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Legislative Review 2007
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By Scott J. Sandler, Esq.

            The regular 2007 legislative session has recently ended.  This year, more than any other previous year, the Connecticut Legislature looked at a number of bills that, if enacted, would affect the operation and governance of condominium and homeowner associations.

            The legislative action committee of CAI-CT worked extensively with members of the Connecticut State Legislature to protect community associations and their unit owners from poorly drafted and ill-conceived bills.  CAI-CT is also working to propose bills designed to better serve associations and unit owners.


New Laws Regarding Insurance

            House Bill #5286, which was proposed by Representative Robert Megna, amends the provisions of the Connecticut Common Interest Ownership Act and the Connecticut Condominium Act that govern the kind of insurance that associations must purchase. 

Intent of the Bill

Rep. Megna intended for this bill to do the following:

1.         Clarify the issue of what the association is required to insure under the master policy, as opposed to what unit owners may insure on their own;

2.         Clarify the issue of how to allocate costs of repairs that are not covered by the master policy by virtue of a deductible; and

3.         Empower unit owners to direct their associations to purchase flood insurance if the community is located in a flood plain. 

Problems With the Bill as Proposed

The intent behind the bill was honorable.  However, the drafters of the proposed language of the amendments to the relevant statutes based the language on commonly held misconceptions regarding insurance coverage. 

The proposed language would have had unintentional, yet very serious, results.  The proposed language of the bill would have made the process of repairing or rebuilding damaged or destroyed units in some condominiums much more complicated and difficult to accomplish.  It also would have exposed associations and unit owners to an increased risk of uninsured losses.

Working to Address the Problems

            In an effort aimed at protecting Connecticut associations and unit owners, CAI-CT, through its legislative action committee, actively lobbied against the adoption of the proposed bill.  The Connecticut Bar Association (“CBA”), recognizing the problems that the bill would cause if enacted, joined CAI-CT in these efforts. 

Representatives from CAI-CT and the CBA met with Rep. Megna to discuss the potential impact of the proposed bill.  This meeting resulted in a cooperative effort between Rep. Megna, CAI-CT and the CBA to revise the language of the proposed amendments in a fashion that honored Rep. Megna’s intentions while protecting the associations and unit owners.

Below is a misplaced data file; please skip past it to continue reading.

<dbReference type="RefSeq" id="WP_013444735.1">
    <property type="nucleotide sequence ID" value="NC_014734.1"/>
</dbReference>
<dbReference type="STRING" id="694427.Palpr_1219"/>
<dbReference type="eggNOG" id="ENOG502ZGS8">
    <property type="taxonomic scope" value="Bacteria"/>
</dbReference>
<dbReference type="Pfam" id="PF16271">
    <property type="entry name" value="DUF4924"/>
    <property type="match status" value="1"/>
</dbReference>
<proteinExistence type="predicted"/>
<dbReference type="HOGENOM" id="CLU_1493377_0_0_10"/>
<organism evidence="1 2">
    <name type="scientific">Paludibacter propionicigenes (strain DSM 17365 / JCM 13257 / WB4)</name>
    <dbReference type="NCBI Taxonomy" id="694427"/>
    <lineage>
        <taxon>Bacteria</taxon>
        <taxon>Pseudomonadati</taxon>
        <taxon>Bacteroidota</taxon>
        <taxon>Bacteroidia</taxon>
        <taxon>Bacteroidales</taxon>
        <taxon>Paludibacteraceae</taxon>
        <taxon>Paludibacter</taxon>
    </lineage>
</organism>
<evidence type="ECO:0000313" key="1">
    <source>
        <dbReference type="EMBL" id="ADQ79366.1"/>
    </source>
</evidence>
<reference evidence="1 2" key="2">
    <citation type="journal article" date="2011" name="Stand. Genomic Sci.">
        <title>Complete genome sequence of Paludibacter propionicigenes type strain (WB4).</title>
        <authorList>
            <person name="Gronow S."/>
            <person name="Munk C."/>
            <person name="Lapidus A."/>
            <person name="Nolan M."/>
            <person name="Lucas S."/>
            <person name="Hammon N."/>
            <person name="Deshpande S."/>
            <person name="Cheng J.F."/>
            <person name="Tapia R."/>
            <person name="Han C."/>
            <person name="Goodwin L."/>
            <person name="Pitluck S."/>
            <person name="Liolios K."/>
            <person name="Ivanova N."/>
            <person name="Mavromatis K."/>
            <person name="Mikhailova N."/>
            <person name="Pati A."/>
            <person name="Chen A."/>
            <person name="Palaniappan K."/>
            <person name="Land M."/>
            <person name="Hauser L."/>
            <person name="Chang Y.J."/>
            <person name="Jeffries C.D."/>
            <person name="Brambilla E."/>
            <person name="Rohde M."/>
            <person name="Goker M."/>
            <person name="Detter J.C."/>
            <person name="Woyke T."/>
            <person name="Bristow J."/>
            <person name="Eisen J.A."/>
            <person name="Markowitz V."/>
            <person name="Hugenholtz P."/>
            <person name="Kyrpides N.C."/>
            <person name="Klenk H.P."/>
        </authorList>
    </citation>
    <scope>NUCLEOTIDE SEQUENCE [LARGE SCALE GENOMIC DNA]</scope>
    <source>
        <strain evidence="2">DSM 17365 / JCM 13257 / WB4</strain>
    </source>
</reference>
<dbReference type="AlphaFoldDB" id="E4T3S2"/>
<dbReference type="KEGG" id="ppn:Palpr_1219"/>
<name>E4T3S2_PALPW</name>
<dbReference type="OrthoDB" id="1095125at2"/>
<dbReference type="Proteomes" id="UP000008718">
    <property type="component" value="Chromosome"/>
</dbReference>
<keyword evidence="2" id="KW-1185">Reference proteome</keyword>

The New Law

The bill, as revised, has been enacted as a law and becomes effective on October 1, 2007.  The new law does the following:

1.         Assuming the declaration of the community contains appropriate language, the revised bill continues to allow associations to allocate repair or replacement costs, not covered by virtue of a deductible under the master policy, solely against the damaged units. 

2.         The revised bill empowers unit owners to direct the association to purchase flood insurance.

3.         The revised bill permits all associations created since January 1, 1977 to allocate the cost of insurance among the units based on risk.  Under this provision, if a particular unit posed a greater threat, which results in an increase in the insurance premium payable by the association, then the association can assess the difference in the cost of the premium solely against that unit.  Previously, only associations created since January 1, 1984 could make this kind of allocation.


New Laws Regarding Budget Ratification, Association Records and Association Loans

            Senate Bill #1089 was originally proposed to address concerns over the safekeeping of consumer information.  However, as is frequently the case with proposed bills, Senate Bill #1089 was amended as it passed through the State Legislature.  Included in this amendment are modifications to the process by which many associations adopt and ratify budgets, revisions to the statutory requirements regarding the inspection of association records by unit owners, and new disclosure requirements for when associations enter into loan transactions.

The modifications contained in the amendment had originally been part of a separate bill, which the State Legislature did not adopt.  While that bill was pending, representatives of CAI-CT testified in its favor before the judicial committee of the State General Assembly.  This testimony included suggestions for revising the language of the bill to better serve Connecticut associations and unit owners.  CAI-CT is proud to say that these suggestions were incorporated into the language now contained in Senate Bill #1089.

At the time of the writing of this article, Governor M. Jodi Rell had not yet been signed into law.  However, we have every reason to expect that Governor Rell will sign the bill.  The new laws would be effective October 1, 2007.

Budget Adoption and Ratification